At the same time, Kodak will continue its focus on cash and begins 2009 with more than $2.1 billion and no significant debt payments likely until late 2010. The broad restructuring announced last week will generate $300 million to $350 million in annual savings, plus the additional impact of the company’s portfolio actions.
“The performance of our digital portfolio is strong and Kodak’s balance sheet is solid,” said Antonio M. Perez, Chairman and Chief Executive Officer, Eastman Kodak Company. “But we see no immediate signs of economic recovery, so we are taking steps to address this by focusing investment in our core digital technologies, optimizing our portfolio of cash-generating businesses, and restructuring the company to further reduce our cost structure. In 2009, Kodak will be a smaller, more profitable company, we will continue to gain share in our most profitable digital businesses, and we will enter 2010 as a much stronger competitor.”
These high-margin annuity businesses remain at the core of Kodak’s digital strategy – to maximize Kodak’s competitive advantage at the intersection of imaging science and materials science – and represent significant, sustainable growth potential: Consumer Inkjet within the Consumer Digital Imaging Group (CDG), and Enterprise Solutions and Commercial Inkjet Printing within the Graphic Communications Group (GCG).
Together these new businesses generated about $1 billion in revenue in 2008 and compete in an addressable market of more than $100 billion. In these businesses, Kodak brings differentiated value propositions, breakthrough technology and strong intellectual property.
Consumer Inkjet continues to grow market share with a value proposition – outstanding image quality, superior image permanence and significant savings on the price of ink – that resonates with consumers who print a lot. In 2008, Kodak outpaced the consumer inkjet printer industry in retail sell-through, and achieved an inkjet cartridge attachment rate that’s nearly double the industry average. The company more than tripled its installed base of printers to over one million.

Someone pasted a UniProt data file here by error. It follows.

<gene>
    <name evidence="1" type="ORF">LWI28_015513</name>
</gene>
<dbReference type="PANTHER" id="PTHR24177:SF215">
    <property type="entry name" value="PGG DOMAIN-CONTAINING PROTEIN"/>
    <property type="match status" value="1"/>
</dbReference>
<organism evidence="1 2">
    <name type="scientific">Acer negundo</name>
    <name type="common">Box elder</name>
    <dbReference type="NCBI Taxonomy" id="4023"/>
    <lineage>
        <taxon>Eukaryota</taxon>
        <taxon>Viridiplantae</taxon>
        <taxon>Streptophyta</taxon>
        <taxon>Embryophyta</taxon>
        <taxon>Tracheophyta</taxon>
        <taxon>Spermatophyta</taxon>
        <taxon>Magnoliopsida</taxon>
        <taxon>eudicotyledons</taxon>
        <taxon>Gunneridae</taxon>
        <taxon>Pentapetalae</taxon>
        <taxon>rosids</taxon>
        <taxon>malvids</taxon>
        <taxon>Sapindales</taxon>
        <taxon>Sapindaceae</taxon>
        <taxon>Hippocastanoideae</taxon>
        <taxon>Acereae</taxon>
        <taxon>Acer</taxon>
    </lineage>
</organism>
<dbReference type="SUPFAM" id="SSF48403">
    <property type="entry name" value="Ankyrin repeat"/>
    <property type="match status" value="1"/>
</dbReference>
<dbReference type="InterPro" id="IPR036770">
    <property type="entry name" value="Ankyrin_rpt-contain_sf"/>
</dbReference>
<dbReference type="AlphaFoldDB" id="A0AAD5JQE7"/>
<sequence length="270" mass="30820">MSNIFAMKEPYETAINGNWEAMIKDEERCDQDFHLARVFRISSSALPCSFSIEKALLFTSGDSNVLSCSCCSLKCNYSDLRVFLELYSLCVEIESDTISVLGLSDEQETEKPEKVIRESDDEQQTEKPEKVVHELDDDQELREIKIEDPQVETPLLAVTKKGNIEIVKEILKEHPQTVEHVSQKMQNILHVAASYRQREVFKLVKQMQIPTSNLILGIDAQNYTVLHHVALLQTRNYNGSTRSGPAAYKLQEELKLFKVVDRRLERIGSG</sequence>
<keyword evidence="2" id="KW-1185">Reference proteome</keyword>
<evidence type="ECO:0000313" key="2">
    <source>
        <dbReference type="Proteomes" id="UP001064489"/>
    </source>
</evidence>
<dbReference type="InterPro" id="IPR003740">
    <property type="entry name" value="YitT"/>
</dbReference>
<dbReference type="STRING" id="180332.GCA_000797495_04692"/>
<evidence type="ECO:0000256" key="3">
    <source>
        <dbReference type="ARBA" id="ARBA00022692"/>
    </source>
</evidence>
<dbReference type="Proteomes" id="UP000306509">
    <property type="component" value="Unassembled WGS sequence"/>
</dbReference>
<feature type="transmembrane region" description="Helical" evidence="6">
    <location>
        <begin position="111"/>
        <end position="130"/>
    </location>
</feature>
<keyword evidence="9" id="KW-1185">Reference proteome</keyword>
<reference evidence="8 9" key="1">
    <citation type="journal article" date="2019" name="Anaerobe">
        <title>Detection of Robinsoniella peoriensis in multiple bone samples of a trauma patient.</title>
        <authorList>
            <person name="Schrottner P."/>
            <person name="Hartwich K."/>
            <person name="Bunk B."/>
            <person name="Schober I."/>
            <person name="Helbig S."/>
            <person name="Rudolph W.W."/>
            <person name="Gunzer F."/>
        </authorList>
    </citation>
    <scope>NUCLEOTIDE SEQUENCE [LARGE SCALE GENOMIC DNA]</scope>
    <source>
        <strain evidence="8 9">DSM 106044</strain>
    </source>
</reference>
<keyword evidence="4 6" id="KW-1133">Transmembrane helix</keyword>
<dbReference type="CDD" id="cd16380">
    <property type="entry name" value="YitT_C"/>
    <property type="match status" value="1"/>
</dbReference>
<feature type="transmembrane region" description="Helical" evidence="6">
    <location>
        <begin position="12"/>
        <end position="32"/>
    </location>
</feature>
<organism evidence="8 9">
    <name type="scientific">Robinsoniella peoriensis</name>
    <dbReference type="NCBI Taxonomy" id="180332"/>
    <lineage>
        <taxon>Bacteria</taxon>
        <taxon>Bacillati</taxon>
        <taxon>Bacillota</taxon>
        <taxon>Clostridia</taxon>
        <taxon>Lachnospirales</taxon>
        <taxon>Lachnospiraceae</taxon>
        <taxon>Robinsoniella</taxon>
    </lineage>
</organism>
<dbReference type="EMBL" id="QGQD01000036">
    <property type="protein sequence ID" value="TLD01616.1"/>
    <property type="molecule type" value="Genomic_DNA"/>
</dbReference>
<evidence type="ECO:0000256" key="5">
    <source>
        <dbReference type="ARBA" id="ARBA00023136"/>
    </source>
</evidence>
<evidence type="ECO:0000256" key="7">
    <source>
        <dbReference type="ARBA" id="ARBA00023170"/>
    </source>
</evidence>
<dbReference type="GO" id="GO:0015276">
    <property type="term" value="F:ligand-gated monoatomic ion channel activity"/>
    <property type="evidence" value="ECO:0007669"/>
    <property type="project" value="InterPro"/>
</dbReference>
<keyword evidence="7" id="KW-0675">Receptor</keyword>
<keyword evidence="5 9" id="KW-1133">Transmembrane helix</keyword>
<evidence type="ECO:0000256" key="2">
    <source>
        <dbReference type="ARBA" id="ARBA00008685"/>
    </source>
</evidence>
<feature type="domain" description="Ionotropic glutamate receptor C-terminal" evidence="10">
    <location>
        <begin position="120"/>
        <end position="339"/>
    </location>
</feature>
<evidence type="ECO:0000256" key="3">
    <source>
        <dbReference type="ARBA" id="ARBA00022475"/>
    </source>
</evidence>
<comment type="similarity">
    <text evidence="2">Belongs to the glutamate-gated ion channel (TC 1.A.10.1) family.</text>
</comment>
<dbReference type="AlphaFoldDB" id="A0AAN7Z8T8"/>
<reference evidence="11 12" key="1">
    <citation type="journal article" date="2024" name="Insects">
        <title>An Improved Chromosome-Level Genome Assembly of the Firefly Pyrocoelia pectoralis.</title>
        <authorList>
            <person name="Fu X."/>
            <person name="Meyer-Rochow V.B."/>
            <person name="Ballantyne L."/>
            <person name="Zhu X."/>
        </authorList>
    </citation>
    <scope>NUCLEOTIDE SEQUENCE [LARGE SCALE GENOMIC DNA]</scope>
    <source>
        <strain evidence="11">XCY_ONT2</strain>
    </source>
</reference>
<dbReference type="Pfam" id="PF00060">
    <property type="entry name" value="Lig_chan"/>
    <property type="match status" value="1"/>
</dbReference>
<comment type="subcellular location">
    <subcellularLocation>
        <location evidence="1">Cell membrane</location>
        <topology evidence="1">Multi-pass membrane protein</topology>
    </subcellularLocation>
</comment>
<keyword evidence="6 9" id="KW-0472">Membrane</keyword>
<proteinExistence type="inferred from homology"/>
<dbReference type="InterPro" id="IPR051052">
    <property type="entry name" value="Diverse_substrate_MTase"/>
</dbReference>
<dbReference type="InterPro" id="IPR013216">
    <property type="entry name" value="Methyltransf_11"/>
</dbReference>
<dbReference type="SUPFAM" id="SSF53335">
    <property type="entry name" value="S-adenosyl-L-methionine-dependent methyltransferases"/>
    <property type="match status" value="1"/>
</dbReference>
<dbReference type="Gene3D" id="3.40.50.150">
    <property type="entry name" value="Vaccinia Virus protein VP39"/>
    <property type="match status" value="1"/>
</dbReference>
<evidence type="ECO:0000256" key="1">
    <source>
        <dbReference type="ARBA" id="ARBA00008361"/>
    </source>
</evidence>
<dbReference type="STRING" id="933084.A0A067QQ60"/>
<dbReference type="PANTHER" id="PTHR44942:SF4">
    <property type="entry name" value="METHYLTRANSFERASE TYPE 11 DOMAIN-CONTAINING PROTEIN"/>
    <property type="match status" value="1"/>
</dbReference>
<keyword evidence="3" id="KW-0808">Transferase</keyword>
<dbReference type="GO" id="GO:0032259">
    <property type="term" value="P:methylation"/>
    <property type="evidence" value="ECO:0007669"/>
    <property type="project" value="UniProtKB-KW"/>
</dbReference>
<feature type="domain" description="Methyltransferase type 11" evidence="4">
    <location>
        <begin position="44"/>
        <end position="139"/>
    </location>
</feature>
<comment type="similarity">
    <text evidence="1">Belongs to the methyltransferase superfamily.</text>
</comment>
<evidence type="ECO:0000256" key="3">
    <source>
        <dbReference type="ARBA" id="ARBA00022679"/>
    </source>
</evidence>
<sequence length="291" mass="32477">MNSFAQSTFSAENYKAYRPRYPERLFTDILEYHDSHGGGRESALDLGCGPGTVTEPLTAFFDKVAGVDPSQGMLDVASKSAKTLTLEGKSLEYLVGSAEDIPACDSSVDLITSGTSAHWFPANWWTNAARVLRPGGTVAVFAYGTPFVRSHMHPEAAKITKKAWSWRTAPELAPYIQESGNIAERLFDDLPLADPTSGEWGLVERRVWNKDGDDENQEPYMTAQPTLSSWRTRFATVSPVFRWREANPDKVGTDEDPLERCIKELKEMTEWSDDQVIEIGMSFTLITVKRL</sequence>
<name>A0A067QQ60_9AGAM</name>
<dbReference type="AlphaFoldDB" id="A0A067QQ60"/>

In Commercial Inkjet, Kodak’s Stream technology, introduced last year, has received noteworthy market interest in its offset-class output – rivaling offset printing’s reliability, productivity, cost and quality – combined with the full benefits of variable-data digital output. The commercialization of this new technology remains on an accelerated pace for an early 2010 market launch for the full press, with Stream print heads in the market in 2009. Stream print heads are now in beta test.
Enterprise Solutions, which develops software based on a unified workflow for graphic communications, will maintain strong margins and drive integrated solutions for customers. With more than 40,000 placements currently in the market worldwide, the business’s high margins will enhance the company’s bottom line as scale increases, Kodak said.
The success of Kodak’s core investments stems in part from the company’s ability to maximize its cash-generating businesses. These market-leading product lines represented approximately $6 billion in revenue in 2008, and include the following: Prepress Solutions and Document Imaging in GCG, Digital Capture & Devices and Retail Systems Solutions in CDG, and Entertainment Imaging from the Film, Photofinishing and Entertainment Group (FPEG). For these businesses in 2009, Kodak will focus on margin improvements, including cost reductions, as well as continuing its successful intellectual property licensing program.
Given the economic environment, Kodak is taking a conservative approach in its forecast for 2009. The company expects the external economic environment of the fourth quarter 2008 will continue through the first half of 2009, followed by a modest economic improvement in the second half. Kodak’s full-year projections are predicated on these assumptions.
“Given the limited visibility in the current environment, these assumptions represent our best estimate as to how the year will evolve,” Perez said. “We will closely monitor the global economy’s progress and adjust our plans accordingly.”
For 2009, on a continuing operations basis, Kodak expects: Digital revenue decline of 6 percent to 12 percent; overall revenue decline of 12 percent to 18 percent; 2009 GAAP loss from continuing operations of $200 million to $400 million; and segment earnings of $0 to $200 million; For the period 2009 – 2012, predicated on an economic recovery in 2010, the company expects: Average compound annual revenue growth of 4 percent; and Average compound annual digital revenue growth of between 8 percent and 10 percent.